Facebook, Inc. (NASDAQ: FB) already faced a large drop in ad revenue as clients pulled campaigns. Hate speech on the site had become both a dangerous environment and one that advertisers want to avoid as a means of protest brands. Facebook appeared to weather the problem because the ads pulled compared to the Facebook’s total volume of ads were small. However, The Walt Disney Company (NYSE: DIS) has pulled a large volume of its ads, a very visible sign that large companies have turned against Facebook.
Why Disney Matters
The Wall Street Journal reports that Disney spent $210 million on Facebook for its Disney+ streaming service over the course of the first half of the year. In the scheme of things, this is small for Facebook. It had revenue of $17.7 billion in the first quarter of the year, on which it made $4.9 billion, up an extraordinary 101% from the same quarter in 2019. The company listed 2.99 billion “Family monthly active people”, a meaningful percentage of the world’s population. Cash and marketable securities totaled about $60 billion.
But, raw dollars is not Facebook’s problem, yet. It is that major global brands have begun to boycott the service. This makes management at other companies who represent different brands ask if they want to associate with Facebook. A domino effect could begin, and the list of boycotting companies could turn from a handful into several hundred. Facebook may be a critical media platform to reach hundreds of millions of people. However, marketers may see if they can “buy around” it, primarily with larger budgets on Google, the largest ad platform in American, and Amazon.com, Inc, (NASDAQ: AMZN) which has a growing presence in global advertising.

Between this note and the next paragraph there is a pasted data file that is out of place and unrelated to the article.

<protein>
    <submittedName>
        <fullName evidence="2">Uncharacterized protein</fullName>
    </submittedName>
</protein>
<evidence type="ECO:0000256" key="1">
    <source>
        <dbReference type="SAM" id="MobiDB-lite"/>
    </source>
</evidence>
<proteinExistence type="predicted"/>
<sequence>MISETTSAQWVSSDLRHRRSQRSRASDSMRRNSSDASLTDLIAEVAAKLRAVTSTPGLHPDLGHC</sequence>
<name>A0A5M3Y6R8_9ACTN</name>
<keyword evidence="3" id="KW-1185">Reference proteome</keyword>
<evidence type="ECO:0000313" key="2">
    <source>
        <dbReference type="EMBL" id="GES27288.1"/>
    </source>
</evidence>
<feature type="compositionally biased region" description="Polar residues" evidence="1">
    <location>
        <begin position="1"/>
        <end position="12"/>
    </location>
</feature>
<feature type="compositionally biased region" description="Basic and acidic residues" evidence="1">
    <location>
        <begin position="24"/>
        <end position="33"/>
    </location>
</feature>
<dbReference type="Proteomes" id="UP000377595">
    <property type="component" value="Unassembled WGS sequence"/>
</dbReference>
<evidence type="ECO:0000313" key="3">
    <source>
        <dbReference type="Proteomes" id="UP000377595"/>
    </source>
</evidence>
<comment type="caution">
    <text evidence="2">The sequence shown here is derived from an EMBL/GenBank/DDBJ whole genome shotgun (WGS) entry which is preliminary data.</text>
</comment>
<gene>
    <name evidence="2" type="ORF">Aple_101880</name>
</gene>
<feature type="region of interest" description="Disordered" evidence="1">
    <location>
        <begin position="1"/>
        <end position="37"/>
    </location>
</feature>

If Disney finds other places to run its ads, the word will get out that there are true alternatives to Facebook.
How Long Can Founder Mark Zuckerberg Wait?
Facebook CEO and Founder Mark Zuckerberg has made a simple case to marketers which obviously has not worked. As Facebook presented earnings, he said: “With people relying on our services more than ever, we’re focused on keeping people safe, informed and connected.” The “safe” part of that has not resonated with marketers or the media.
Zuckerberg’s most recent move to quell the problem is to meet with a large number of advertisers to allay their concerns. They came away with comments that he had done very little to defend Facebook’s decision.
Zuckerberg is a billionaire a number of times over, and he has the controlling block of Facebook stock. He does not have to listen to his board, the public, or marketers. So, he can do as he pleases as the protests against his company rise.
Are Stockholders The Group That Matters?
One major fallout from the loss of advertisers is Facebook’s share price. It has underperformed the market in the last month. For years, it has been one of the stock markets mega-cap winners. Maybe if the protest from stockholders gets loud enough he will do what he has not done for companies like Disney.